One reason for that failure is that some people have abused their freedom by taking advantage of others, even, in the past, by enslaving them. It is one of the cruel ironies of history that at the same time some Americans were drafting the words in the Declaration of Independence that pronounced all people equal, other Americans were stealing black people from Africa and bringing them to this country to sell them into slavery. It took 85 years and one of the most savage civil wars in all of history to eliminate slavery from America, but even after the carnage of that war there remained many ways in which minority Americans and women were not treated equally under the law. During this century we have added provisions to the Constitution and many new statutes that bring us much closer to achieving our lofty political aims. And I believe that, as a nation, we truly are committed to the full realizations of our ideals. But work remains to be done. So we ask you to join with us as we strive to fulfill the dream that began taking shape more than 200 years ago.
There are some specific things you can do to contribute to the attainment of these goals. The first is the most difficult, and the most important. It must begin in your hearts. It is made imperative by the diversity in this room. That diversity can be a source of destructive animosities. Which it will be depends on whether each of us respects the rights of others in the same way that we expect others to respect our rights. To make your most important contribution to the beauty and vitality of this country, you much treat every other person equally, and with the same respect that the law commands the government to show you.
Another important way you can contribute is by exercising your right to vote. Thoughtful voting by all citizens is our first and last line of protection against corruption and tyranny. Finally, you can help make real some of your most precious values by serving as jurors when you are called. Justice is one of the most sacred things on earth, and in our system, conscientious jurors are essential to justice.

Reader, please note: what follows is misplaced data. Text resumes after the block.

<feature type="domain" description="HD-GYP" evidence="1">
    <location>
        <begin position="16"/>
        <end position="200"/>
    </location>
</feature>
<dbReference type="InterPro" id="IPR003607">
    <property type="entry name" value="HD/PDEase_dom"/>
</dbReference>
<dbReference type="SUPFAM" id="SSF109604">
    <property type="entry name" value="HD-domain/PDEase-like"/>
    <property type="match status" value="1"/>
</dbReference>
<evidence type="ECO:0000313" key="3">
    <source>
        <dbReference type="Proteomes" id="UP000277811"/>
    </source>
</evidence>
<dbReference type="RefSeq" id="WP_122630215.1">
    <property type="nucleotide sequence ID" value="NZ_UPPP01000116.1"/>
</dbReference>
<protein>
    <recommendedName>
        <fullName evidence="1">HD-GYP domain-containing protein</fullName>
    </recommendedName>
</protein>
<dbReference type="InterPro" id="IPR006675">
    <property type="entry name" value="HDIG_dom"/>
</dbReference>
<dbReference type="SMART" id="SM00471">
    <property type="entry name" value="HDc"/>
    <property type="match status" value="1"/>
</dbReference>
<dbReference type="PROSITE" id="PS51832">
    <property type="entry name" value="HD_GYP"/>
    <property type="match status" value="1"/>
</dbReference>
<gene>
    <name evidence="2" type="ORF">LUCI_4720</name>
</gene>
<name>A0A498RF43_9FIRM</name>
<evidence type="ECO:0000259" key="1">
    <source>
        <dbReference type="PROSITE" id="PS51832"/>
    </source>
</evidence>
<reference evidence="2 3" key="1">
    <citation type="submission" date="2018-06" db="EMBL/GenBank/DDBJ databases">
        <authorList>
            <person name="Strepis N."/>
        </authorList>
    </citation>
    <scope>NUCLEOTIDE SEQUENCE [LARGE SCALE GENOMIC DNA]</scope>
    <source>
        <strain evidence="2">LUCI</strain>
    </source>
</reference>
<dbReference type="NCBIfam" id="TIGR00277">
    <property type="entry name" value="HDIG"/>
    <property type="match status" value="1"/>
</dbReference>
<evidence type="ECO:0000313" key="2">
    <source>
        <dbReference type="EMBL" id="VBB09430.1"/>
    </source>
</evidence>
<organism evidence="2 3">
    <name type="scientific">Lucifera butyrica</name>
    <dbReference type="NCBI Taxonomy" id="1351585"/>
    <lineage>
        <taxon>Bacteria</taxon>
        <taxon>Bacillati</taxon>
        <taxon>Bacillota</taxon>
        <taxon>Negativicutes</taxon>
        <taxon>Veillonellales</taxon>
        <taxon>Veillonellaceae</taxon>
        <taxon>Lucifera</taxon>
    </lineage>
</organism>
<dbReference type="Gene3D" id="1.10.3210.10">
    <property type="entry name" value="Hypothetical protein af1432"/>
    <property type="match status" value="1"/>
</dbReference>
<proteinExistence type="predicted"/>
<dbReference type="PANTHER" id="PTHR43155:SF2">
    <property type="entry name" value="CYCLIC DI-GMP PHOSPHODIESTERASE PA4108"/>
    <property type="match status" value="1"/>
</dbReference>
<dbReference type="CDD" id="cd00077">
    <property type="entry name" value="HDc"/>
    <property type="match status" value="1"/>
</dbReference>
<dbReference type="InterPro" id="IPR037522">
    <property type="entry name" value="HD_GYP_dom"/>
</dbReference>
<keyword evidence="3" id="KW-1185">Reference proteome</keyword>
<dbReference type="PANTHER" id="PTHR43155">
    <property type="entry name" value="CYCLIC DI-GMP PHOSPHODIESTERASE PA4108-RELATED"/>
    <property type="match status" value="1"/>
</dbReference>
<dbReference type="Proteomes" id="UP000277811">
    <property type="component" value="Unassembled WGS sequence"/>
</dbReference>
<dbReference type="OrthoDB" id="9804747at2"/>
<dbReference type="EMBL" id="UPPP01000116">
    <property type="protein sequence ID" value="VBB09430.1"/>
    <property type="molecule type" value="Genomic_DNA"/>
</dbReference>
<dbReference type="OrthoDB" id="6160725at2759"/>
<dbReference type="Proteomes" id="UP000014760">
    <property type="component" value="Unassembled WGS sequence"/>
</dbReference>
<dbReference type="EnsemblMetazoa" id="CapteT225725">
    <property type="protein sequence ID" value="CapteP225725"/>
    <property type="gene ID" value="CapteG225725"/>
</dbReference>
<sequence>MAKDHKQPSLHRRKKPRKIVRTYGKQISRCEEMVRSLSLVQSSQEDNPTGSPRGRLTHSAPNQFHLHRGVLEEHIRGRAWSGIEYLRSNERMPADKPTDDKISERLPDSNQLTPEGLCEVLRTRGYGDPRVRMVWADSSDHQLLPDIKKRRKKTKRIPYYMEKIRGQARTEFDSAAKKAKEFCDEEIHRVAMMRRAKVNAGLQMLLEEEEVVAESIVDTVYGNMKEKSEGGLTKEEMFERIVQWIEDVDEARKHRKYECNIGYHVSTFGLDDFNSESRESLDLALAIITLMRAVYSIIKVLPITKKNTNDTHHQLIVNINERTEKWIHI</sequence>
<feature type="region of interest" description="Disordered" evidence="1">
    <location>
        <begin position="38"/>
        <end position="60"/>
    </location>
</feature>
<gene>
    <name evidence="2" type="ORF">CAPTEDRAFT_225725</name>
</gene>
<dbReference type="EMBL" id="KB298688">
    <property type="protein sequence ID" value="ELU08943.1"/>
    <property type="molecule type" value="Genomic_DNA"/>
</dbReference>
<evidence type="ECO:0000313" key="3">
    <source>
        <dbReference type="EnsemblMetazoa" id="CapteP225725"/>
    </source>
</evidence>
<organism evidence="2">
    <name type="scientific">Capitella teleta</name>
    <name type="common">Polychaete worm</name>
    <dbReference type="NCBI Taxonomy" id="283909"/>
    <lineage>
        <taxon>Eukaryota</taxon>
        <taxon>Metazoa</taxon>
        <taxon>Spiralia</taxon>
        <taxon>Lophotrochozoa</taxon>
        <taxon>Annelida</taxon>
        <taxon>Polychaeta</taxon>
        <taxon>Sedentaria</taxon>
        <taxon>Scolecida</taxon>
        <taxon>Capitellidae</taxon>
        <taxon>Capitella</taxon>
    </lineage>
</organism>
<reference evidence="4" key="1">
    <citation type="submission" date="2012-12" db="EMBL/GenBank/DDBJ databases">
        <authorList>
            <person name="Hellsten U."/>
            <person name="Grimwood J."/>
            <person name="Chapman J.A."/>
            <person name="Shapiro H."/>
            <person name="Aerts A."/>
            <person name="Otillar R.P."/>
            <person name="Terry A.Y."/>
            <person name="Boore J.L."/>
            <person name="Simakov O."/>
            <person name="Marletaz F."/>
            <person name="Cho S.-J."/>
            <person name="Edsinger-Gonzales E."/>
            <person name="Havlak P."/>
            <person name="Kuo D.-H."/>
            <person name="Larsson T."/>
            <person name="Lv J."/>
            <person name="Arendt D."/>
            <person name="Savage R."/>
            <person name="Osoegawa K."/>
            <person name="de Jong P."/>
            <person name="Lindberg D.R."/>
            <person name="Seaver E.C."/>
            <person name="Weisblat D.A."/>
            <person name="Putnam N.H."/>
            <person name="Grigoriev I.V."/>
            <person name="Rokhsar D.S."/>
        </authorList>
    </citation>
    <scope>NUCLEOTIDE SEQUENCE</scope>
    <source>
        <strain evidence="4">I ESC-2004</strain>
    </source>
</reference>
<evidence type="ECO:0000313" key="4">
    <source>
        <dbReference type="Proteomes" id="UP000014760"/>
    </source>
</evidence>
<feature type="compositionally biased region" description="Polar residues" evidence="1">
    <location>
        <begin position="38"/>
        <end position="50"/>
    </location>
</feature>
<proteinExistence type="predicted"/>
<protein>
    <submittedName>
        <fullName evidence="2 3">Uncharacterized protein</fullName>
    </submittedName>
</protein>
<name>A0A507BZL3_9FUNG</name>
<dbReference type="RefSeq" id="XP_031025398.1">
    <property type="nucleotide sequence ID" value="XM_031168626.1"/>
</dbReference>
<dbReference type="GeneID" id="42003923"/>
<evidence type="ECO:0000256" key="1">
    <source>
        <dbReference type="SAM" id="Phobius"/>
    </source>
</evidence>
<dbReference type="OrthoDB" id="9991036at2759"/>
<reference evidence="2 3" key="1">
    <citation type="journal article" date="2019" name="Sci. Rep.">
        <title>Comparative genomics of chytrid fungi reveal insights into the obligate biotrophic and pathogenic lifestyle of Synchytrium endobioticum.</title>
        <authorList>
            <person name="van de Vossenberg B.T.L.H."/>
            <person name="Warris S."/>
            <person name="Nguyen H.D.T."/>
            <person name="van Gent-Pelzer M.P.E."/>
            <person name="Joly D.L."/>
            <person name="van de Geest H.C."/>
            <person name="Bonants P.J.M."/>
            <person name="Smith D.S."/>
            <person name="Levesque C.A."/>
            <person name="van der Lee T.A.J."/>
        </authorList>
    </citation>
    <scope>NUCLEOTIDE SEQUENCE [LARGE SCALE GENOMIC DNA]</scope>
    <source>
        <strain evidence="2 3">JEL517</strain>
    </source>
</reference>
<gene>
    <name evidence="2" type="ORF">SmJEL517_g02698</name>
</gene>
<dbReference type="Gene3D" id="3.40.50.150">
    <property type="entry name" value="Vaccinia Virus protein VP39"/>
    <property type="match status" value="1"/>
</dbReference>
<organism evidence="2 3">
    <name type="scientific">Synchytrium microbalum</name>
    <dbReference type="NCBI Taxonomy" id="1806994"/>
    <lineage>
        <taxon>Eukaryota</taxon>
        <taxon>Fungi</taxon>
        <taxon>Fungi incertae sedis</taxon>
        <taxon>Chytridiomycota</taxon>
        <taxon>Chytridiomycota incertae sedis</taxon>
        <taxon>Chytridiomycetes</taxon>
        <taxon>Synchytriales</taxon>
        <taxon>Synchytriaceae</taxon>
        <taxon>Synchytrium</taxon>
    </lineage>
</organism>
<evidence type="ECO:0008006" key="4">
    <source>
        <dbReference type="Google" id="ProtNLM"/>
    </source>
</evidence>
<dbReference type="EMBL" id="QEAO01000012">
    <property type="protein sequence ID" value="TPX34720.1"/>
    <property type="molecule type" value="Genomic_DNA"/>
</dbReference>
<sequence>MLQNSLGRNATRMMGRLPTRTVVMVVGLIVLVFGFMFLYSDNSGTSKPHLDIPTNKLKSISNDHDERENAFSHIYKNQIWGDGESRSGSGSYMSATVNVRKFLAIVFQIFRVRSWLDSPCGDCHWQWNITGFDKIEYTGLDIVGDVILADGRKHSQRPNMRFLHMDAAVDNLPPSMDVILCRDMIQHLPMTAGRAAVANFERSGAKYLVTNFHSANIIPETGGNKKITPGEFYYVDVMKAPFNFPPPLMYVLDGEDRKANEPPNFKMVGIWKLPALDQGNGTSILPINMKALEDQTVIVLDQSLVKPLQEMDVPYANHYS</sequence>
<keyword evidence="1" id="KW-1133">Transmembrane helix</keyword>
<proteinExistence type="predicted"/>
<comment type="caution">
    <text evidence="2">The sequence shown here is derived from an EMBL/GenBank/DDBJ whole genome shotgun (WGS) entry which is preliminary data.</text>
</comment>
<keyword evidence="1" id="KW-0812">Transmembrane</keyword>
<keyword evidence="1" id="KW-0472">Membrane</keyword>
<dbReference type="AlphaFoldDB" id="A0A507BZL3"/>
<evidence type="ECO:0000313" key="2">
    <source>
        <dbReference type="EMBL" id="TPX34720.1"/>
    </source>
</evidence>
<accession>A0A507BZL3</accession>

Let me close by repeating my congratulations to all of you. I hope you will always look back on today as marking a profound new beginning for you and your loved ones. I also hope that this is only the first of many wonderful achievements that you will be celebrating as citizens of the United States of America. As we close this ceremony, we ask you to express your congratulations to one another through a round of applause.
Thank you and godspeed.
Commentary by Producer/Director Jennie F. Lew
Wayne D. Brazil serves as a United States Magistrate Judge for the U.S. District Court, Northern District of California in Oakland. or 12 years, Judge Brazil has addressed thousands of newly sworn U.S. naturalized citizens in the San Francisco Bay Area. Though he no longer does this ceremony, he mentions that U.S. Naturalization ceremonies are some of his favorite events to administer because they are so full of meaning for the particpants and their families, as well as the nation
Reprinted here, with the permission of Magistrate Brazil, is the entire speech of whih excerpts appear in the closing segment of the documentary SEPARATE LIVES, BROKEN DREAMS. It speaks eloquently to both the strengths and potential divisiveness brought on by diversity, and the challenge for all to "treat every other person equally, and with the same respect that the law commands the government to show you."